For example, while we might refer to “noir” as a genre, the term was invented to refer to a stylistic pattern of 1940s-1950s Hollywood crime films by 1960s French film critics, and in the decades past has become repurposed into both a mode and a genre, salvaged into its base components: filmmakers use noir as a mode when they adopt the stylistic, high contrast cinematography of film noir cinematographers; filmmakers use noir as a genre when they adopt the narrative elements or imagery of those crime films, especially male impotence or subjective paranoia against a hostile world, or “the wrong man convicted of a crime he didn’t commit” stories.
From literature to film, marketing genre has become inverted. Genre has become associated with Hollywood, because in literature it was a niche distinction apart from literary fiction, what we seen as the more “serious” work. Instead, in Hollywood, genre is positioned as dominant (for more on genre, see here).
Mode is the focus because it’s a specific mode that’s come to dominate Hollywood in the age of the blockbuster that pertains to us here: the action mode.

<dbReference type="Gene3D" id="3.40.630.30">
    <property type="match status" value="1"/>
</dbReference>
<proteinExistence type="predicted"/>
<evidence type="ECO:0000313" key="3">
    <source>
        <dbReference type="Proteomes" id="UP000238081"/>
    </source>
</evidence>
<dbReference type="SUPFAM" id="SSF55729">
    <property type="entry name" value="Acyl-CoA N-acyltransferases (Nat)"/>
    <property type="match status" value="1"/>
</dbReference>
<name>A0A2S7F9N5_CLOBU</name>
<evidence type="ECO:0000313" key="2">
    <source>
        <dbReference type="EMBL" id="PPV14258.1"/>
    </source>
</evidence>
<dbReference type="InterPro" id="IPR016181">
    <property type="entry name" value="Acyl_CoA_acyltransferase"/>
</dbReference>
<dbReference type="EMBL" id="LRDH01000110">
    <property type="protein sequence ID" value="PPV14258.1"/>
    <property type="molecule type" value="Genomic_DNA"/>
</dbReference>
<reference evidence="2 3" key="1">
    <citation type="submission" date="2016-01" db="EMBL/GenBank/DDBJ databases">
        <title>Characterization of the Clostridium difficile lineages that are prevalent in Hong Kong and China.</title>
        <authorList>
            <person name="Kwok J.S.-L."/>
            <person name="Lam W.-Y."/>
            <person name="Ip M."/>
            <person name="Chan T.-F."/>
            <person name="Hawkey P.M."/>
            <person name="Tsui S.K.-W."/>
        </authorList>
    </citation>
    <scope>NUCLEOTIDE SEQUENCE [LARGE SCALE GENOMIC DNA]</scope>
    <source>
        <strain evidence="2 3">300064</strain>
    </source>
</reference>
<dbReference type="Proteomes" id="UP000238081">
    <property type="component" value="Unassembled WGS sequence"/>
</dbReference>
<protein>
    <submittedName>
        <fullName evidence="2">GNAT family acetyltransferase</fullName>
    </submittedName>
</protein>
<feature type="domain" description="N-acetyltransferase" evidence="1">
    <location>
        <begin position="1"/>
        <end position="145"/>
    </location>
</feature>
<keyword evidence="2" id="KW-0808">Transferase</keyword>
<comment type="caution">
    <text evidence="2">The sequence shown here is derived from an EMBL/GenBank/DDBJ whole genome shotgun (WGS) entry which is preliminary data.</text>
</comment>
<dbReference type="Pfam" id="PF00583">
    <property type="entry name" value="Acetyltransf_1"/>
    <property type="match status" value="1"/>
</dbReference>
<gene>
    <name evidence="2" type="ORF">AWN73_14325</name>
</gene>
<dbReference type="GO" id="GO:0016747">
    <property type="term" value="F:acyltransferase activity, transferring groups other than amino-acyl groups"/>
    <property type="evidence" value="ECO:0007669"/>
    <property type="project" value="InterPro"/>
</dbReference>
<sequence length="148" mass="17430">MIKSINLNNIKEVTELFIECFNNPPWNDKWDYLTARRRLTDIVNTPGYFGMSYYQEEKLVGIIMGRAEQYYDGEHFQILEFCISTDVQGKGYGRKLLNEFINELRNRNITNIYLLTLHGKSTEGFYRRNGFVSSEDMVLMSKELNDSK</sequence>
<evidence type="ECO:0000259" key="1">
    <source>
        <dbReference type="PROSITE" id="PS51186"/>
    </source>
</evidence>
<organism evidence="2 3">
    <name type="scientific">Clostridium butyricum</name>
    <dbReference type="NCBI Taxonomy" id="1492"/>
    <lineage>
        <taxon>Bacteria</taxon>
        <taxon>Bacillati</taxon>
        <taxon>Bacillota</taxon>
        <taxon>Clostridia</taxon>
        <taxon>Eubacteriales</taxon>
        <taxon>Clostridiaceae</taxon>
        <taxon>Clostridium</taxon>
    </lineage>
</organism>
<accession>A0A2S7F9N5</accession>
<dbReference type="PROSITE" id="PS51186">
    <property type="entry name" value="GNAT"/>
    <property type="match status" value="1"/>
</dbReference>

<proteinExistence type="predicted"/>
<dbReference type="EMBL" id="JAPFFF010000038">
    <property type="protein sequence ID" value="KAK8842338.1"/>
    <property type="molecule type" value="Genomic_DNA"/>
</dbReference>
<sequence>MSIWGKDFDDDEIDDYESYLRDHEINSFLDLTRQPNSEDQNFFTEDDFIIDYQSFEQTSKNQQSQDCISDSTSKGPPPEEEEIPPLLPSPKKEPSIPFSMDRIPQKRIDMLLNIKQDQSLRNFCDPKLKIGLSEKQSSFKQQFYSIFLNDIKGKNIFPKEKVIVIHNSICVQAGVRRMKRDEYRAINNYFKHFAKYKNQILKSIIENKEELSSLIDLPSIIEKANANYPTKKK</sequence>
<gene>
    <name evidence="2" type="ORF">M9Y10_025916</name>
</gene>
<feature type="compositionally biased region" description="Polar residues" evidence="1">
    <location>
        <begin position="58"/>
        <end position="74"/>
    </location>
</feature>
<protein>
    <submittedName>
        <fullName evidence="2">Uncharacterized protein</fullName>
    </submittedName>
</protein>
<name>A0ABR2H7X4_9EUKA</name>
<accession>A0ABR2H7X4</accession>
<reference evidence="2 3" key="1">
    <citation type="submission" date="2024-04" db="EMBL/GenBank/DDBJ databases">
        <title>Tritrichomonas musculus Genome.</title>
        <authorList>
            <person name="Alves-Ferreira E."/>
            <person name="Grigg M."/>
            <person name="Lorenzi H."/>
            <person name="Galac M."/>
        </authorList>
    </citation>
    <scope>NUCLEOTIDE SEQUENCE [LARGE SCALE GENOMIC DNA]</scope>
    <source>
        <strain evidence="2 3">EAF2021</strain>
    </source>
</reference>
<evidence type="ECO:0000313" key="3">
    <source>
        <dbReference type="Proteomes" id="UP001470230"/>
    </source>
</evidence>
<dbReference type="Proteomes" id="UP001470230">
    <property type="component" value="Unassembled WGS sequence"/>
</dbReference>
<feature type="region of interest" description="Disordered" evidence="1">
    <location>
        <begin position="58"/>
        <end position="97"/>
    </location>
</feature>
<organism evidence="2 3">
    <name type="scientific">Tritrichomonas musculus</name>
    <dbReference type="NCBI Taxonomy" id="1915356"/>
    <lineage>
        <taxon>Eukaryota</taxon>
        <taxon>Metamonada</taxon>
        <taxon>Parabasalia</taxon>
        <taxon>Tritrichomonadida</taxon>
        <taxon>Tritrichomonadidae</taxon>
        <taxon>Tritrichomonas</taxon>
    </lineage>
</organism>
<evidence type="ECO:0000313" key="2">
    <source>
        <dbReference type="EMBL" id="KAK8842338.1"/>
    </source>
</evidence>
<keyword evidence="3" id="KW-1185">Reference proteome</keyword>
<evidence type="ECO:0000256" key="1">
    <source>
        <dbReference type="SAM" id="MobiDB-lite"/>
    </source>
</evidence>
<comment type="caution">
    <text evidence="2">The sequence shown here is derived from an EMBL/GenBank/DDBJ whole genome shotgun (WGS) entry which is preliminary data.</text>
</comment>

We tend to think of action as a genre, an audience expectation of adventure and spectacle. Yet when one holds the magnifying glass to “action,” it defies the narrative structures and imagery expectations in only one genre. Yvonne Tasker in Action and Adventure Cinema concludes that the specific qualities of action have to do with “pace, excitement, exhilaration: a visceral, even sensual, evocation of movement and violence” and states that “action as a way of telling a story across different genres suggests that it may indeed be understood most productively as a mode.” Brian Taves distinguishes adventure from action in The Romance of Adventure: The Genre of Historical Adventure Movies and states: